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SUSTAINABILITY: The House Inside a Hill – Villa Vals, Switzerland








Photograph by Iwan Baan
The Villa Vals in Switzerland is a pair of dwellings built into a hillside with the intention of remaining concealed and unobtrusive to the natural beauty surrounding it. Set within walking distance to the famous thermal springs of Therme Vals; a hotel/spa complex that is built directly over the natural springs. Villa Vals is certainly one of the coolest and unique designs I’ve come across, a joint-venture between SeARCH and Christian Muller Architects

Photograph by Iwan Baan

Photograph by Iwan Baan
VILLA VALS DESCRIPTION by SeARCH
Shouldn’t it be possible to conceal a house in an Alpine slope while still exploiting the wonderful views and allowing light to enter the building?
Surprised that it was permissible to construct a pair of dwellings so close to the world famous thermal bath of Vals, the client seized the opportunity to develop the site, without disturbing the bath’s expansive views. The introduction of a central patio into the steep incline creates a large facade with considerable potential for window openings. The viewing angle from the building is slightly inclined, giving an even more dramatic view of the strikingly beautiful mountains on the opposite side of the narrow valley.
The local authority’s well intentioned caution, that unusual modern proposals were generally not favoured, proved unfounded. The planners were pleased that the proposal did not appear ‘residential’ or impose on the adjacent bath building. The scheme was not perceived as a typical structure but rather an example of pragmatic unobtrusive development in a sensitive location. The placing of the entrance via an old Graubunder barn and an underground tunnel further convinced them that the concept, while slightly absurd, could still be permitted.
Switzerland’s planning laws dictate that it is only possible to grant a definitive planning permission after a timber model of the building’s volume has first been constructed on site. This can then be accurately appraised by the local community and objected to if considered unsuitable. For this proposal, logic prevailed and this part of the process was deemed to be unnecessary.

Love the stone steps – Photograph by Iwan Baan

Minimalist kitchen design with massive sink = <3 – Photograph by Iwan Baan

Photograph by Iwan Baan
VILLA VALS DESCRIPTION by CHRISTIAN MULLER ARCHITECTS
The Swiss village of Vals, well known for its world famous thermal spa designed by architect Peter Zumthor, is getting a new building, a project initialized by Bjarne Mastenbroek and Christian Müller.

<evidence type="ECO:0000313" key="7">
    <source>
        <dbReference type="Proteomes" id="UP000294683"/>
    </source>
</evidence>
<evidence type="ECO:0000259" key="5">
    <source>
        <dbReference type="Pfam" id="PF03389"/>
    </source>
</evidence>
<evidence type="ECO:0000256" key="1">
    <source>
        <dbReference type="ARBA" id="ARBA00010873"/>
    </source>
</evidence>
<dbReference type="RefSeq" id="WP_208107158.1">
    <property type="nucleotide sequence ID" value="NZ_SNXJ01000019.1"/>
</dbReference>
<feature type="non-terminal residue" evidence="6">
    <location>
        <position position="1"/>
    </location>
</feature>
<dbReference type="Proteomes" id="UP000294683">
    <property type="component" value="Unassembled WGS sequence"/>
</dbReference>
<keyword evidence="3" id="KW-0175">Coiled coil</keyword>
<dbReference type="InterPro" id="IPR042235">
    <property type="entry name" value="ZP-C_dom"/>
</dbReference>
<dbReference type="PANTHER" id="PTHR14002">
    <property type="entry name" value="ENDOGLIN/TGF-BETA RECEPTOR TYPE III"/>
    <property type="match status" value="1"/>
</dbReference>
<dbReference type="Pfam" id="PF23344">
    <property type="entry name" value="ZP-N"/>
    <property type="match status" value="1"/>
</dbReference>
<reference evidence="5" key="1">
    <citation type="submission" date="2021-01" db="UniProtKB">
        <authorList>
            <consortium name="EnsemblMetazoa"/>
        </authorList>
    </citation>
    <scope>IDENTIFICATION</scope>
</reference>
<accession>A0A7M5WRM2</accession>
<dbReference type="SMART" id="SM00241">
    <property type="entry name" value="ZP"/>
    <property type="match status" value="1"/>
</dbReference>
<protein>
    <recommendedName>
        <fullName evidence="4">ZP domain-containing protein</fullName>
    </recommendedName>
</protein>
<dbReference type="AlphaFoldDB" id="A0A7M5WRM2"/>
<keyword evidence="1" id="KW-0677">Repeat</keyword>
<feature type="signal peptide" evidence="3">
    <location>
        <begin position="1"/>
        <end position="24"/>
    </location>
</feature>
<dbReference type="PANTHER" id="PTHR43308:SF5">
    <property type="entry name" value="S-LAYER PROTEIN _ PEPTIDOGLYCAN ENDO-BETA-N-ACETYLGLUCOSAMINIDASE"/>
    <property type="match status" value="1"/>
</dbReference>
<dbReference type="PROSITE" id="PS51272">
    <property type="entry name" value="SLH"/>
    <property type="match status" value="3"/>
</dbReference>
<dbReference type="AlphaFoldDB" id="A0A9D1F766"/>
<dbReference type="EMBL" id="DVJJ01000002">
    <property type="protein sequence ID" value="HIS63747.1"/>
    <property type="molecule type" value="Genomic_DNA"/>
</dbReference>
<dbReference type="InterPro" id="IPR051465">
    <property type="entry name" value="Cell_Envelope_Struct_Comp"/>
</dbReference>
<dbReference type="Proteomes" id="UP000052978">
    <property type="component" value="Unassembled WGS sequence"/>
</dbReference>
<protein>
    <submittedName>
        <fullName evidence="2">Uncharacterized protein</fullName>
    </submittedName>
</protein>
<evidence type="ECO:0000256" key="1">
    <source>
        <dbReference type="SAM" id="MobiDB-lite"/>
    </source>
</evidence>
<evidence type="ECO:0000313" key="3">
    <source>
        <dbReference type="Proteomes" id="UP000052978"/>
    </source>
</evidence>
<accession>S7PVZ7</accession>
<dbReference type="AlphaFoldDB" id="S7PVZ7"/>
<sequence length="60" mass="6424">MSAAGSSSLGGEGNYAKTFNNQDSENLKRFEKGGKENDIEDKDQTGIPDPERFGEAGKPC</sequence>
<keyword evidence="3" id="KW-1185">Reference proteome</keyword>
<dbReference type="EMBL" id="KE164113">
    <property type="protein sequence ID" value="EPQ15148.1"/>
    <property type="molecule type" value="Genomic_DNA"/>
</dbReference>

Surprised that it was allowed to build so close to the famous bath, the question that immediately rose was ‘how’. The intension was an unobstructed development of a structure that does not look residential. The villa is fully embedded in the landscape. Access is provided via an existing wooden barn, located on a lower level of the mountain.
An underground tunnel, slightly absurd, will lead to the main programme situated in a circular cut made in the mountain slope. The presence of the villa in the landscape is thus limited to minimum. The view from the villa looks over the narrow mount valley of Vals and its dramatic surrounding scenery.
The villa is developed with the support of the local authority and is being realized with local manpower. With the ability, experience and technique deriving from a remote mountain village. Hardly any details are being drawn in advance. The design of the building and the realization of it as a simultaneous happening.

Photograph by Iwan Baan

Long bed or special lens? – Photograph by Iwan Baan

Photograph by Iwan Baan
THERME VALS
Therme Vals is the hotel/spa complex in Vals, built over the only thermal springs in the Graubünden canton in Switzerland. In the 1960s a German property developer, Karl Kurt Vorlop, built a hotel complex with over 1,000 beds to take advantage of the naturally occurring thermal springs and the source, which provides the water for Valser mineral water, sold throughout Switzerland.
After the developer went bankrupt, the village of Vals bought up the five hotels in the development in 1983 and resolved to commission a hydrotherapy centre at the centre of the five hotels, at the source of the thermal springs. Today the Hotel und Thermalbad AG (Hoteba) company is 100% owned by the Vals community.

Photograph by Iwan Baan
The building with the grass roof is the location of the actual thermal springs. It’s an incredible design by Peter Zumthor. I highly recommend you check out this post on ArchDaily on the building

Photograph by Iwan Baan

The barn is the entrance to this wonderful place – Photograph by Iwan Baan
PROJECT VITALS
Location: Vals, Switzerland
Project: Holiday Villa in the Swiss Alps
Start realization: 2007
Completion: 2008
Client: Private client
Architect: a joint-venture between Christian Müller Architects and SeARCH, Amsterdam
Structure: Conzett, Bronzini, Gartmann AG, Chur Ingenieurbüro Kilchmann AG, Schluein

Photograph by Iwan Baan

Photograph by Iwan Baan

Photograph by Iwan Baan
SOUCRES
All photography by Iwan Baan
Architecture: SeARCH
Architecture: Christian Muller Architects
Corporate Site for Villa Vals: http://www.villavals.ch/
First Spotted on ArchDaily
Therme Vals Hotel/Spa Information: Wikipedia entry

Photograph by Iwan Baan

Now entering Castle Wolfenstein – Photograph by Iwan Baan

Photograph by Iwan Baan

Outdoor tub FTW – Photograph by Iwan Baan

Photograph by Iwan Baan


If you enjoyed this article, the Sifter highly recommends: Canopy Living – The Ultimate Tree House

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